Mr. Douglas Jackson
Mr. Douglas Jackson, Partner and Managing Director of the Boston Consulting Group South East Asia, spoke with VET about Vietnam's banking sector in 2015 and the prospects for 2016.
■ In 2015 the State Bank of Vietnam (SBV) made a number of important moves regarding the restructuring of the banking sector with the purpose of improving the environment. How have these movements influenced banks in Vietnam?
A central bank encouraging mergers between weak banks and strong banks is not an uncommon practice internationally. For example, Indonesia did it to counter the adverse impacts of the Asian financial crisis. In Vietnam it seems this movement is more political than in other countries where the central bank has a greater degree of independence. In addition, market confidence is still high in Vietnam’s banking system, so it is not a pressing issue for the country.
The SBV bought some weak banks during the year for no exchange of cash and I personally believe this was a good move, punishing shareholders of weak banks who were taking advantage of unsustainable practices by the management team without standing up to them.
Key banking figures that have been arrested must accept responsibility for what they have done. This is the sensible thing to do to improve discipline in the industry, which should have zero tolerance for dishonesty. In the long term, what is more important than the punishment is to strengthen the SBV’s ability to investigate bank operations to consistently and systematically ensure policy compliance. The SBV should have sufficient independence to pursue its mandate.
■ Vietnam is heading into 2016 with free trade agreements (FTAs) and the ASEAN Economic Community (AEC) to take effect. What are the opportunities and challenges banks in Vietnam may face this year?
In the short term local banks should build up their capability to support investment from these FTAs. In my personal point of view, the AEC will not be as practical as the TPP. The impact of the TPP will produce more outcomes more quickly with the involvement of the US.
Regarding threats, we don’t see a significant risk to local banks because they have home ground advantage in funding sources and distribution channels, which are hard to replicate. Cooperation between local banks and international banks will be win-win arrangements.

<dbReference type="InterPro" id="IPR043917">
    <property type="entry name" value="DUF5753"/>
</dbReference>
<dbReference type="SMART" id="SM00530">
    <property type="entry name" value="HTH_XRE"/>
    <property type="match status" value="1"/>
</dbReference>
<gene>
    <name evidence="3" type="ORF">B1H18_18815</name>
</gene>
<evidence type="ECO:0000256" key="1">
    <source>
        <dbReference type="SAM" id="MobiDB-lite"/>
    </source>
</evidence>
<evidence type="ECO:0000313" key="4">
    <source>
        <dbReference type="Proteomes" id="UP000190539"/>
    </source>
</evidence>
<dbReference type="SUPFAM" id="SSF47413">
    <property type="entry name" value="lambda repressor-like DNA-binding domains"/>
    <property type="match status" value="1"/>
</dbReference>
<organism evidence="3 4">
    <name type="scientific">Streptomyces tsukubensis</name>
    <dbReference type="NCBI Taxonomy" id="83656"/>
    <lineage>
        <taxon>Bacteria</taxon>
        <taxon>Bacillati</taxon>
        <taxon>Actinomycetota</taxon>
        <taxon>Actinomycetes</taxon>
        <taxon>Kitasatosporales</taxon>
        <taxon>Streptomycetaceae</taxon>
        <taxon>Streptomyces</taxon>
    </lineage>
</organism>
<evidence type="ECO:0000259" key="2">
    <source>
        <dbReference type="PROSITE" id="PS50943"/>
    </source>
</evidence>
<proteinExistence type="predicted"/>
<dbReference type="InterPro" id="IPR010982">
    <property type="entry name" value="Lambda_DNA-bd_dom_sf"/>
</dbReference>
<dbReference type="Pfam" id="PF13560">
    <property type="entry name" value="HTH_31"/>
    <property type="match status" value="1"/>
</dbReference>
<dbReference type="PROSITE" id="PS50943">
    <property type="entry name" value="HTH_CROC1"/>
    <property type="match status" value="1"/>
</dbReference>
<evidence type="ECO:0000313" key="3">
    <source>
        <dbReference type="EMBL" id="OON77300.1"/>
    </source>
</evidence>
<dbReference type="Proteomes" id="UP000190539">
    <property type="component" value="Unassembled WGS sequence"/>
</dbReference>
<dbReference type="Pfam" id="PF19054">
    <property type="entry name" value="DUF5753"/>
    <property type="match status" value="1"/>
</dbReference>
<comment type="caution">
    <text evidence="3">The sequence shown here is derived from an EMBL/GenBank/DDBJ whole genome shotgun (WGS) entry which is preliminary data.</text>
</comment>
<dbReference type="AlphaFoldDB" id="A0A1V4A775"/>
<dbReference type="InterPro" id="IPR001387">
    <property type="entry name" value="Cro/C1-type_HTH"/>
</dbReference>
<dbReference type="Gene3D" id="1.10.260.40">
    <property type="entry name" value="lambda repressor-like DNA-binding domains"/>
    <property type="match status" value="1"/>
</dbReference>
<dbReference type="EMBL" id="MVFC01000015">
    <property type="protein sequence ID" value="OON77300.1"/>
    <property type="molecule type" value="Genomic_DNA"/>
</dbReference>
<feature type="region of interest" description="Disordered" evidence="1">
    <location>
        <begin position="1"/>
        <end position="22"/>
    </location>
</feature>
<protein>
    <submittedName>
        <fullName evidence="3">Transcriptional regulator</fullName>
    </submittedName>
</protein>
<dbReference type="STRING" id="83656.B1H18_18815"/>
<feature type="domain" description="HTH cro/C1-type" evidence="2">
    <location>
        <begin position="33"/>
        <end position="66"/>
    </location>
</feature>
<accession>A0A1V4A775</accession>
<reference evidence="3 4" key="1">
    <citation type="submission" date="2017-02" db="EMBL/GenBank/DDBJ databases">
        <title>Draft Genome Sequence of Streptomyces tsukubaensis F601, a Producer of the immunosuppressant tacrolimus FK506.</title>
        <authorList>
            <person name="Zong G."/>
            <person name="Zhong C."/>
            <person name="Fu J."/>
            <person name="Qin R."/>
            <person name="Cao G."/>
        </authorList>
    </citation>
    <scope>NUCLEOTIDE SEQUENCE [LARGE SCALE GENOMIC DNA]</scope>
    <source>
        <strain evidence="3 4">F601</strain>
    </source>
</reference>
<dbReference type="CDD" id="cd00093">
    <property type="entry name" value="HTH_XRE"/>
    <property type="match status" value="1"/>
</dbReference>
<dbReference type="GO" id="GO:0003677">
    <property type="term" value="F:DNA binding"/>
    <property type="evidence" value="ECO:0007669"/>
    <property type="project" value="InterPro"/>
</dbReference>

Local banks can open up to foreign bank investment to enhance their capital position, leverage global expertise, and strengthen their corporate governance. Finally, the foreign ownership cap should be lifted to help foreign banks have a more positive influence on local banks’ operations.
■ You have worked in Vietnam and other ASEAN and APAC countries. Are there any specific characteristics of Vietnam’s banking sector compared to elsewhere?
In the past there were too many banks operating in Vietnam. It’s historically weak regulation couldn’t prevent unsustainable behavior in the market. For example, ensuring loans are used for the right purpose has been notoriously difficult in Vietnam, thus a large portion of those loans went into real estate speculation. BCG has therefore recommended that 10-15 banks in Vietnam is a good, solid number to serve the market.
The other issue is Vietnam’s four largest banks are majority held by the State and these dominate more than 50 per cent of the market. This is common in the region and also found in Indonesia, Malaysia, and Thailand. They all have strong banks owned by the State that are developing healthily. It is not a problem because State-owned banks can develop well.
■ How would you evaluate the handling of bad debts in 2015 and what could be done more efficiently this year?
We still see a kind of “kicking the can down the road” mentality, where important decisions are being delayed until the market recovers and then they won’t need to be made anymore. Most of the recent purchases by the Vietnam Asset Management Company (VAMC) were not based on book value but on market value, whose definition is not clear. Moreover, the reported non-performing loan (NPL) ratios from banks do not accurately reflect the problems. We all know higher numbers exist.
Therefore, the issue has not been completely tackled because reported NPLs seem to greatly underestimate the magnitude of actual bad debts. If we have no idea how big the problem is, we can’t solve it completely.
■ What do you see for retail and corporate banking in Vietnam in 2016?
Mass Affluent Consumers (MAC) will double by 2020, so there will be more spending and trade-up in leisure products. This will magnify through banking credit, so retail banking will be the main beneficiary. People will begin to spend more and trade-up, increasing consumption, and purchasing power will rise with the number of wealthy individuals growing. More quality housing in the growth market of real estate will bring opportunities for the consumer credit market. Consumer payments and affordable housing mortgages are also key growth areas for retail banking.
Regarding corporate banking activities, foreign direct investment (FDI) in Vietnam will increase because the country is becoming a leading destination for foreign companies when relocating, and demand from enterprises for capital from banks will also increase and this mean banks need more capital to provide to the market.